Orana Wildlife Park, Christchurch

4.5 out of 5 stars 5 Reviews

Papanui, Cristchurch, NZ 0-3-359 71 09

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  • Orana Wildlife Park
    Orana Wildlife Park
    by kris-t
  • In front of the Springboks
    In front of the Springboks
    by HuggieSam
  • Orana Wildlife Park
    by HuggieSam
  • TheWanderingCamel's Profile Photo

    Say hello to Kitoko...

    by TheWanderingCamel Updated May 31, 2006

    4.5 out of 5 starsHelpfulness

    Kitoko

    ... a very well travelled - and utterly beautiful - cheetah who lives at Orana Wldlife Park with others of her kind - Orana participates in a worldwide captve breeding programme for these criticaly endangered animals. Kitoko was hand-reared at South Africa's world-famous de Wildt Cheetah and Wildlife Trust. She first travelled to Perth Zoo ( where I met and fell in love with her when I was working there as a volunteer guide). When her carefully planned first pregnancy failed ( the baby died soon after birth) it was decided that Kitoko probably was not good mother-material and she would not be used to breed again. Perth only has room for one female cheetah so a home was found for her at Orana. This is normal practice for endangered animal breeding programmes - the animals actually don't "belong" to a zoo, but to the relevant breeding programme which dictates the movement of animals to ensure sound breeding and as diverse a gene pool as possible.

    So - if animals are your thing and you have no objection to zoos and wildlife parks (and they do do a wonderful job), when you're in Christchurch, take yourself out to Orana. As well as Kitoko and the other cheetah, you'll find rare Rothschild giraffe and African Hunting Dogs - probably the most endangered of all Africa's animals -(and there's another Perth connection with both these groups), white rhino and magnificent scimitar-horned oryx - both animals that have literally been brought back from the brink of extinction by captive breeding programmes - along with several other African species.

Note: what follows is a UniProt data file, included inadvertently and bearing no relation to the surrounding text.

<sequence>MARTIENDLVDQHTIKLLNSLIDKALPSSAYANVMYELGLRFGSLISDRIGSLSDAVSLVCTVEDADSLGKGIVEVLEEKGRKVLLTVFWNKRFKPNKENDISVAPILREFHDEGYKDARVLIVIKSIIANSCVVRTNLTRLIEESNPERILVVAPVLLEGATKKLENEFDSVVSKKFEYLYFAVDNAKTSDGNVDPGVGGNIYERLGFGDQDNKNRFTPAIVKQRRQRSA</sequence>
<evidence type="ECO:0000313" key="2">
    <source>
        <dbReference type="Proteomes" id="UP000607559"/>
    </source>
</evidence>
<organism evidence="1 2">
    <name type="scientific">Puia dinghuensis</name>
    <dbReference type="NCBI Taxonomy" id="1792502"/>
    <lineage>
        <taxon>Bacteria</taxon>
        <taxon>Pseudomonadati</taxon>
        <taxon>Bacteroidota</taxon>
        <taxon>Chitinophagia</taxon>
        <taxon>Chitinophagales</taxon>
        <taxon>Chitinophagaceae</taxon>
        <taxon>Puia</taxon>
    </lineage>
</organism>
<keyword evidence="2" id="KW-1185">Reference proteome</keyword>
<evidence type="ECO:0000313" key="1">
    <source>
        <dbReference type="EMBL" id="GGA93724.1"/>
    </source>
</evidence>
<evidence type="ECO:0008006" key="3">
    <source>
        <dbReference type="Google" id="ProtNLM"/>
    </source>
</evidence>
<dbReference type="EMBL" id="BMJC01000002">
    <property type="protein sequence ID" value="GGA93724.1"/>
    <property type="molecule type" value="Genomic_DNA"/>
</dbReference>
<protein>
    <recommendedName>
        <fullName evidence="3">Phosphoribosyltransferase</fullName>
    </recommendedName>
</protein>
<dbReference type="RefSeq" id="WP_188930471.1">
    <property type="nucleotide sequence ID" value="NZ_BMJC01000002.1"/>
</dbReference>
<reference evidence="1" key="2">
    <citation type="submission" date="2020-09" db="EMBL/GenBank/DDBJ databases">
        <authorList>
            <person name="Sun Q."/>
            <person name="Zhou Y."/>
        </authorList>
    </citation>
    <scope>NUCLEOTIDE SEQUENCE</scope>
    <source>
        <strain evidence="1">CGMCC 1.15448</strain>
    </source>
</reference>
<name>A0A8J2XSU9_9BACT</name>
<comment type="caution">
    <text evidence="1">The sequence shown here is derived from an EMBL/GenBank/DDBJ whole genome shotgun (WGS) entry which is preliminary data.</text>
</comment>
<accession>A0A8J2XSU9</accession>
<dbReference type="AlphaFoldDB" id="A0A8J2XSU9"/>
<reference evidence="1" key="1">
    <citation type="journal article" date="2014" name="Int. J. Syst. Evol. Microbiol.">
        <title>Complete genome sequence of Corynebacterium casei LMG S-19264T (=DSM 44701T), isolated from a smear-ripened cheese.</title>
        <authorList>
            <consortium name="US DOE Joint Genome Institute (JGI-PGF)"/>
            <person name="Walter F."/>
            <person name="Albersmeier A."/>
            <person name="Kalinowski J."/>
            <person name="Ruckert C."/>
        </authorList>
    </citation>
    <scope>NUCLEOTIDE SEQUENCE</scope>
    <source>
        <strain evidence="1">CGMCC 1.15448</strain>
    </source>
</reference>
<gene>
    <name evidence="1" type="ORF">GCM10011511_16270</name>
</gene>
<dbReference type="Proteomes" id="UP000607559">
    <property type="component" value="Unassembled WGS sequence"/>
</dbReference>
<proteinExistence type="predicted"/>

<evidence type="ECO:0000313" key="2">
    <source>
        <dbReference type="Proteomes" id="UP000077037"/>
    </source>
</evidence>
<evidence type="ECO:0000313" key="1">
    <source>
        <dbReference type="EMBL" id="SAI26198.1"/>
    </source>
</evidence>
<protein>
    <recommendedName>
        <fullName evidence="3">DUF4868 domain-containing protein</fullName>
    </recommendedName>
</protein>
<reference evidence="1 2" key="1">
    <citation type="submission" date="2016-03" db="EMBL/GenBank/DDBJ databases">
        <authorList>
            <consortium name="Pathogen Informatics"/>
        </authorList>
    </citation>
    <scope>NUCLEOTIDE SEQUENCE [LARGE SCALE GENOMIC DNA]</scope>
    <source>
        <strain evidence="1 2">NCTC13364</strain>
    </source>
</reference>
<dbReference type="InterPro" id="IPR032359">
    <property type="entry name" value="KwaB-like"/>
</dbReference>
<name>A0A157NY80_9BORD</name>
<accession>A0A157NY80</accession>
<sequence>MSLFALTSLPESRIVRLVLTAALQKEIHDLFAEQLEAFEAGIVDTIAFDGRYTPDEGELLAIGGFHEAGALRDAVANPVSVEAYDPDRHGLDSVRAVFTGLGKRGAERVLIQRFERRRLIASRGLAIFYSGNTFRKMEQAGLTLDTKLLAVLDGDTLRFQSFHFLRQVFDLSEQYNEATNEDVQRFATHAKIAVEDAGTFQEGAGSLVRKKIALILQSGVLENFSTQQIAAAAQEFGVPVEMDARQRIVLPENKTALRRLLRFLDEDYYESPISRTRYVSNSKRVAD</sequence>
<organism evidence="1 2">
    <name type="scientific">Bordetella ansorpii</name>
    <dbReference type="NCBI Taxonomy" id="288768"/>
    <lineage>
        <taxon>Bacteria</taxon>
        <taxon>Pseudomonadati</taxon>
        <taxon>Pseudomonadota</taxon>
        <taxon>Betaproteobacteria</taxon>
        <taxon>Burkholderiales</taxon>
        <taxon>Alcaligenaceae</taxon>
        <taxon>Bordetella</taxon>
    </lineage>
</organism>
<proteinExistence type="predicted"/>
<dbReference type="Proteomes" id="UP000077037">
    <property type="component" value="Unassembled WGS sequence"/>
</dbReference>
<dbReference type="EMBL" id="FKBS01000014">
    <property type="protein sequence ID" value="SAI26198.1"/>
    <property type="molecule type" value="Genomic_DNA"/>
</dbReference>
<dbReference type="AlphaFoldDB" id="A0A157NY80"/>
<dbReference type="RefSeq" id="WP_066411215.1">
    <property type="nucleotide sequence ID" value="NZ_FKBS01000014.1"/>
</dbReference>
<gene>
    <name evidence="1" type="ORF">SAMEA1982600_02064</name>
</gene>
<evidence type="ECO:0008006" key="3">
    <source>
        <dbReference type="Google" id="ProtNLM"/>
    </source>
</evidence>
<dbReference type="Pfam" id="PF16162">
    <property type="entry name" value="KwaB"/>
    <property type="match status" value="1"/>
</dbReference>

There are small groups of animals from Australia and South America, and lots of New Zealand birds and reptiles (New Zealand has no native mammals) including the elusive kiwi.

    The park covers quite a big area but there is a hop on-hop off shuttle you can take to get yourself around. Guided walking tours are offered at 10.40 and 2.30. You'll find feeding and keeper talk times posted in the information centre.

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  • kris-t's Profile Photo

    Orana Wildlife Park

    by kris-t Updated Feb 3, 2004

    3.5 out of 5 starsHelpfulness

    Orana Wildlife Park
    4 more images

    NZ's largest wildlife park!
    was established in 1976 by small group of dedicated wildlife enthusiasts.
    The Park is operated by the Orana Park Trust Board and is a registrered charitable trust. The Park has been developed as a sanctuary for endangered animals with a strong emphasis on conservation, education, and recreation.
    It's nice place to visit with wonderful free animals...
    Open from 10:00 a.m. to 5:00 p.m.

    Related to:
    • Photography
    • Zoo
    • Family Travel

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  • Kakapo2's Profile Photo

    Kiwis next to Lions and Giraffes

    by Kakapo2 Updated Nov 25, 2011

    3.5 out of 5 starsHelpfulness

    Kiwi statue at Orana Park.

    Orana Park gives more a zoo feeling than the cosy and more intimate wildlife park The Willowbank. This is not only due to the many exotic animals like lions, zebras, rhinos, giraffes, cheetahs and Sumatran tigers they have there in huge enclosures, and wide open spaces.

    Although Orana Park is also renowned for its breeding programmes of rare New Zealand species, and also has a kiwi nocturnal house, keas, blue ducks and tuataras on display, it looks like a zoo that could be anywhere, whereas the flora of The Willowbank (which does not have most of the wild zoo animals) always gives you the feeling of being in New Zealand. That is why I prefer to go to The Willowbank which stresses its NZ heritage with the inclusion of KoTane, the Maori experience.